Said another way, the Journal of Financial Planning reports that monthly benefits are 77% larger, in inflation-adjusted terms, for those who claim at 70 instead of 62. For added perspective, the average Social Security payment hovers around $1,650 a month.
From Our RICP®, CES™: Delaying Social Security is great advice for almost everybody, but there are a few exceptions. If some of your employers contributed to social security but other employers, you might have a state pension. Occasionally, it makes sense to take Social Security early, especially for WEP and GPO-affected individuals.Christopher Hensley, RICP®, CES™
#9. Have a Daily Spending Plan
Budgeting is a crucial step toward financial peace at any age, but it’s even more important in retirement. Before making any retirement decisions, log all your spending for one month to determine how much you’ll need to allocate toward expenses during retirement. This strategy can also show you areas where you can afford to cut back.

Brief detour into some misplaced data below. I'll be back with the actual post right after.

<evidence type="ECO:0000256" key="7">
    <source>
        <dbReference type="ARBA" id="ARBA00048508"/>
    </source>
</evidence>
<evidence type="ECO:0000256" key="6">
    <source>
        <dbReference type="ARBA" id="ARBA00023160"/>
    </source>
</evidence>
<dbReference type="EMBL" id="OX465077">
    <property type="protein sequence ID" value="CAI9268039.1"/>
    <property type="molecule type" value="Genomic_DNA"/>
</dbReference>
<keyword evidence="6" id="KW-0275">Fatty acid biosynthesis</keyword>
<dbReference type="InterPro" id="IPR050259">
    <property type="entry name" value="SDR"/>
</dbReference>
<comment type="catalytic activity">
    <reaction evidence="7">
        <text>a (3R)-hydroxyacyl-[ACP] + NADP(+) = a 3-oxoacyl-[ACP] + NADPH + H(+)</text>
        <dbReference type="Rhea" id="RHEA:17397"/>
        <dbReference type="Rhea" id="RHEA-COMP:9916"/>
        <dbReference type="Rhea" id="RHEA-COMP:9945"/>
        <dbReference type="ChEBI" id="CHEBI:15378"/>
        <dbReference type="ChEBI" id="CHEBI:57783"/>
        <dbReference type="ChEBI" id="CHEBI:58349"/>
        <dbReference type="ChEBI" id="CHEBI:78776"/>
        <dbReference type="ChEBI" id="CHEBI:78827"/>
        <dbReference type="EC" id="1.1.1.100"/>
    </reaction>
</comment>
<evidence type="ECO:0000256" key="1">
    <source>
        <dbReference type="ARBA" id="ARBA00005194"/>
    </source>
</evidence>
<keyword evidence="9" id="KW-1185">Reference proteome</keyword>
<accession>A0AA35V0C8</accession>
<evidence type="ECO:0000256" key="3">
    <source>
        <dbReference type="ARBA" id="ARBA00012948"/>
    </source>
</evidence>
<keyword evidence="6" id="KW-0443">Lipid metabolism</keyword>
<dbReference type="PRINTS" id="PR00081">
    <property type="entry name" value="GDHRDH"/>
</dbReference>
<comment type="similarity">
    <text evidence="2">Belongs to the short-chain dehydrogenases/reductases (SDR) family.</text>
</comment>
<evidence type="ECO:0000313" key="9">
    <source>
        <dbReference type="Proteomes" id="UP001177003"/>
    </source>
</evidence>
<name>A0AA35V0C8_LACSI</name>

No two spending plans will look the same. How much you need to live a comfortable lifestyle will depend on your location, lifestyle preferences, and financial portfolio. Some experts recommend spending about 4% of your retirement savings every year, which should make your savings last about 25 years.
The Bottom Line: Just Get Started
The first step toward guaranteeing a more stable and sustainable retirement is to understand why it’s important to put money away for it. Then, determine how much you want to put away and commit to increasing your contributions over time.
With just a little planning, you can significantly impact your comfort level during retirement. Remember, it’s never too late to start saving.